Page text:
Reducing sand and salt use on Minnetonka roads
Over the past few winters, the city of Minnetonka has changed the way it controls ice on city streets. Read on for more information about the city’s new ice-control regimen.
Is sand still used by the city?
About four years ago, the city virtually eliminated the use of sand in its daily winter road maintenance operations, for a couple of reasons. First, while sand can help provide traction over existing ice, it does not actually melt ice or prevent its formation. Second, much of the sand applied to streets, parking lots, and sidewalks eventually washes into the nearest waterway, where it can fill wetlands, lakes, and creeks, or obstruct the flow of water through storm sewers. The city still keeps a small amount of sand on hand for instances when immediate traction is needed (such as ice storms) or when temperatures are too low for salt to be effective.
What are those sticky stripes on the street?
Right before it snows, residents may notice sticky lines on the street. This is an anti-icing solution containing magnesium chloride (MgCl2), which the city applies to most major streets just before a predicted snowfall. The “stickiness” is actually from corn syrup used in the solution. Anti-icing prevents snow from bonding with the pavement which in turn helps reduce ice formation and facilitates removal by the snow plows. Anti-icing solution also helps reduce the total amount of salt needed to keep our roadways clear.
What’s the white residue on the streets after the snow has melted?
The white residue is dried salt solution and may remain on the roadway for several days after the ice and snow have melted. It is not the result of increased salt use but rather an increase in the amount of salt that remains in the street. The city pre-treats its dry salt with a magnesium chloride solution before applying it to the road, which help the salt adhere to the pavement. This also increases the effectiveness of the dry salt by providing the moisture that is needed to melt the ice and by lowering the temperature at which the salts will work. Because the residue left behind is temporarily bonded to the pavement, it can also help prevent ice formation during the next snowfall and can reduce the need for additional applications. Without pre-treatment, you likely wouldn’t see the residue on the street, but there would be more salt by the side of the road or in the adjacent vegetation.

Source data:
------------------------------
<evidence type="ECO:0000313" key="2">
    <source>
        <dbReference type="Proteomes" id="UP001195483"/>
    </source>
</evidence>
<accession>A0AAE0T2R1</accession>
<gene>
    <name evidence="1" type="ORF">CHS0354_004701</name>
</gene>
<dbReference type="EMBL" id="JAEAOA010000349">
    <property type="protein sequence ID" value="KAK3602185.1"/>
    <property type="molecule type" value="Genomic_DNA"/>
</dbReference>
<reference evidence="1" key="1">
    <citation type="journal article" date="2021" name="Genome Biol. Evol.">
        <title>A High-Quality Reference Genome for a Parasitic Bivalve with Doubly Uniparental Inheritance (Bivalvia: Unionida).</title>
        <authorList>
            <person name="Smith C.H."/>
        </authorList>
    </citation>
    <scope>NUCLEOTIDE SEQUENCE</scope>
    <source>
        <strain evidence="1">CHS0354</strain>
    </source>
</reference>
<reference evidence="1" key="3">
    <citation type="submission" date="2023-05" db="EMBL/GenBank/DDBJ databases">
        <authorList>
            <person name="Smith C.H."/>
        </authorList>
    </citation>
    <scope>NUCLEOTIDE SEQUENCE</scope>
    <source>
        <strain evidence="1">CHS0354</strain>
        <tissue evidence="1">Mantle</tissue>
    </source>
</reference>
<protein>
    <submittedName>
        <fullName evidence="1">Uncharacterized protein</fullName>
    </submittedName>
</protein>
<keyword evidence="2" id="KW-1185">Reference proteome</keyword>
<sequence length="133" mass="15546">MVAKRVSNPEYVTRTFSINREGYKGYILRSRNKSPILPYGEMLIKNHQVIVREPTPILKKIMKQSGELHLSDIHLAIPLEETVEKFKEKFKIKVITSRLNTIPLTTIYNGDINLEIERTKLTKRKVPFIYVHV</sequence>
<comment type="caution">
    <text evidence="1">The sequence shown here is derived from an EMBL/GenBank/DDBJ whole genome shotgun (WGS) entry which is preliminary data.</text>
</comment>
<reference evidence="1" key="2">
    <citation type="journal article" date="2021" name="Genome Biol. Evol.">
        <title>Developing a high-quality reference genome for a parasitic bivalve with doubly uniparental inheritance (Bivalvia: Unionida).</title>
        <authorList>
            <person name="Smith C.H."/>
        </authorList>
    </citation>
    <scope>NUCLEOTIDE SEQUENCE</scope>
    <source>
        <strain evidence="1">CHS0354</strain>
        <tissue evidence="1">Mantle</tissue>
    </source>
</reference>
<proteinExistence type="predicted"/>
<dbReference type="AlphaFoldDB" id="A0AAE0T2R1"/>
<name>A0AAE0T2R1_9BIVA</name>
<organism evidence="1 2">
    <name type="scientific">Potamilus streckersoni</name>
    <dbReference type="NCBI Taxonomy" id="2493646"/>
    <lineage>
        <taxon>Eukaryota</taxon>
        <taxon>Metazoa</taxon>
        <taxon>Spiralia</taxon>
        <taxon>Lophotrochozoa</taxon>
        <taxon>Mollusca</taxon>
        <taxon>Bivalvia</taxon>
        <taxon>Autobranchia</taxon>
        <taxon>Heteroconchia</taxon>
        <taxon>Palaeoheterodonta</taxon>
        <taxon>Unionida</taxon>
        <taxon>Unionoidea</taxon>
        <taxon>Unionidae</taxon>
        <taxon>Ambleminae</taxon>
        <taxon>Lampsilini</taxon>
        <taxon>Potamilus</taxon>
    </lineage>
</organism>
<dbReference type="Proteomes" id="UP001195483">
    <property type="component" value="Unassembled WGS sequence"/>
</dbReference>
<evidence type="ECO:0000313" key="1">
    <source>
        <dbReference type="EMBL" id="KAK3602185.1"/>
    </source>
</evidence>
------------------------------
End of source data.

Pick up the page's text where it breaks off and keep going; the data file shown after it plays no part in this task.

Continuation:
I heard that salt use can negatively affect natural resources. In what other ways is the city reducing the use of salt?
It’s true that chlorides from road salts accumulate in the environment over time and can have long-term negative effects on natural resources. While anti-icing and pre-treatment have resulted in large reductions of salt use on Minnetonka roads, the city has taken additional steps to reduce salt use. Those steps include calibrating equipment, installing applicator controls that adjust according to the speed of the truck, and measuring pavement temperature to determine the correct amount of salt to apply and avoid salt waste. In addition, the city applies most of its road salt after the snow plows have finished their first pass so the salt isn’t plowed right off the street.
How you can help
If possible, avoid using salt, but if safety concerns require you to control ice on your drive or walkways, follow these tips to help minimize salt use.
- Remove snow from paved surfaces as soon as possible, since most ice is formed by the pressure of foot and vehicle traffic. Remember that city plows usually make two passes to clear the width of the road; thus, you may want to wait for the second pass before you clear areas by the street or note that you may need to clear them twice.
- Considering using non-chloride salts or deicers to help prevent natural resource impacts. Non-chloride deicers have been effective in the Minnetonka City Hall parking lot and have helped prevent damage to the plantings in the adjacent rain gardens.
- Apply liquid salts or dissolve rock salt in a brine solution rather than applying dry salt. Salt will not melt ice until it is dissolved in a liquid.
- Apply salts to the upslope side of the pavement and allow it to flow across the ice rather than covering the entire surface. Products applied on the lower edge are often wasted.
- Don’t apply salt if the pavement temperature is too low. Rock salt is generally not very effective below 15 degrees F and most other salt blends are rarely effective below 0 to -5 degrees F.
- Use salt-tolerant vegetation adjacent to paved surfaces if you have problems with salt damage. Salt-tolerant plants and seed mixes are available at most nurseries.
Remember, when it comes to salt, more is not better! If it isn’t melting, adding more salt likely won’t melt the ice any faster. Applying too much salt can actually reduce the ability of the salt to melt the ice.